"Meredith," Connie said. "I'm kidding."

"Oh," Meredith said. Of course, she was kidding. Meredith and Connie had attended Catholic schools together all through their childhood, but Connie had never been particularly devout.

"I guess I could pick you up on my way," Connie said.

"And do what?" Meredith said. "Take me to Nantucket?"

"You do owe me a visit," Connie said. "You've owed me a visit since nineteen eighty-two."

Meredith had laughed. It sounded strange to her own ears, the laugh. It had been so long.

Connie said, "You can stay a couple of weeks, maybe longer. We'll see how it goes. I can't make any promises."

"Thank you," Meredith had whispered, weak with gratitude.

"You realize you haven't called me in three years," Connie said.

Yes, Meredith realized that. What Connie really meant was: You never called to apologize for what you said about Wolf, or to give me your condolences in person. But you call me now, when you're in heaps of trouble and have nowhere else to go.

"I'm sorry," Meredith said. She didn't say: You didn't call me, either. You never apologized for calling Freddy a crook. Now, of course, there was no need to apologize. Connie had been proved right: Freddy was a crook. "Will you still come get me?"

"I'll come get you," Connie said.

Now, Meredith wanted to wake Connie up and ask her: Can you please forgive me for the things I said? Can we make things right between us?

Meredith wondered what the federal marshals would think about the mirror she'd smashed in the master bath. In a fit of rage, she'd thrown her mug of peppermint tea at it; she had savored the smack and shatter of the glass. Her reflection had splintered and fallen away, onto the granite countertop, into Freddy's sink. Goddamn you, Freddy, Meredith thought, for the zillionth time. The ferry rocked on the waves, and Meredith's eyes drifted closed. If there were beating hearts beneath the federal marshals' black uniforms, then she supposed they would understand.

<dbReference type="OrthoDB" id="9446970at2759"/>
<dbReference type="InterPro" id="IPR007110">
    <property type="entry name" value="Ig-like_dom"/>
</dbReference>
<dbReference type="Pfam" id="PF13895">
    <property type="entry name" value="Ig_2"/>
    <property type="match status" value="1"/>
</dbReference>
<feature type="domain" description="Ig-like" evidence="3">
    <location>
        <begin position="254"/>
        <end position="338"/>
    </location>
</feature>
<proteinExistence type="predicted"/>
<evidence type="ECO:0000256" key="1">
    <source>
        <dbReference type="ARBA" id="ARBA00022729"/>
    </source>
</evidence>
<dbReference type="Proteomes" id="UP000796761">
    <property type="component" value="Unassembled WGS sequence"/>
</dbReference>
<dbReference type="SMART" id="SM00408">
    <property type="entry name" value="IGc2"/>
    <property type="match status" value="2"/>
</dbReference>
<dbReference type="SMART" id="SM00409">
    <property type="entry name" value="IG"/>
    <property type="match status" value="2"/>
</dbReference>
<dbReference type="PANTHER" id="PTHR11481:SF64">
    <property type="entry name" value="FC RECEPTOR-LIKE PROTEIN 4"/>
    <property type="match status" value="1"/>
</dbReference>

They had agreed not to speak about anything meaningful until Meredith was safely inside the house on Nantucket. Connie needed time to digest what she'd done. What had she done? She had six hours in the car from Bethesda to Manhattan to repeatedly ask herself. The roads were clear of traffic; on the radio, Connie listened to Delilah. The heart-wrenching stories of the callers boosted Connie's spirits. She knew about loss. Wolf had been dead for two and a half years, and Connie was still waiting for the pain to subside. It had been nearly as long since Connie had spoken to their daughter, Ashlyn, though Connie called Ashlyn's cell phone every Sunday, hoping that one time she might answer. Connie sent Ashlyn flowers on her birthday and a gift certificate to J. Crew at Christmas. Did Ashlyn tear up the gift certificate, throw the flowers in the trash? Connie had no way of knowing.

And now look what she'd done. She had agreed to go to Manhattan to pick up her ex–best friend, Meredith Delinn. Connie thought ex-friend, but inside Connie knew that she and Meredith would always be tethered together. They had grown up on the Main Line in Philadelphia. They attended Tarleton in the 1960s, then grammar school, then high school at Merion Mercy Academy. They had been as close as sisters. For two years in high school, Meredith had dated Connie's brother, Toby.

Connie fingered her cell phone, which rested in the console of her car. She considered calling Toby now and telling him what she was doing. He was the only person who had known Meredith as long as Connie had; he was the only one who might understand. But Toby and Meredith had a complicated history. Toby had broken Meredith's heart in high school, and over the years, Meredith had asked Connie about him, the way a woman asks about her first true love. Connie had been the one to tell Meredith about Toby's voyages around the world captaining megayachts, his hard-partying lifestyle that landed him in rehab twice, the women he met, married, and abandoned along the way, and his ten-year-old son who was destined to become as charming and dangerous as Toby himself. Meredith and Toby hadn't seen each other since the funeral of Connie and Toby's mother, Veronica, six years earlier. Something had happened between Meredith and Toby at the funeral that ended with Meredith climbing into her waiting car and driving away before the reception.

"I can't be around him," Meredith had said to Connie later. "It's too painful."

Connie hadn't been gutsy enough to ask Meredith exactly what had happened. But she decided it would be wisest not to call Toby, as tempting as it was.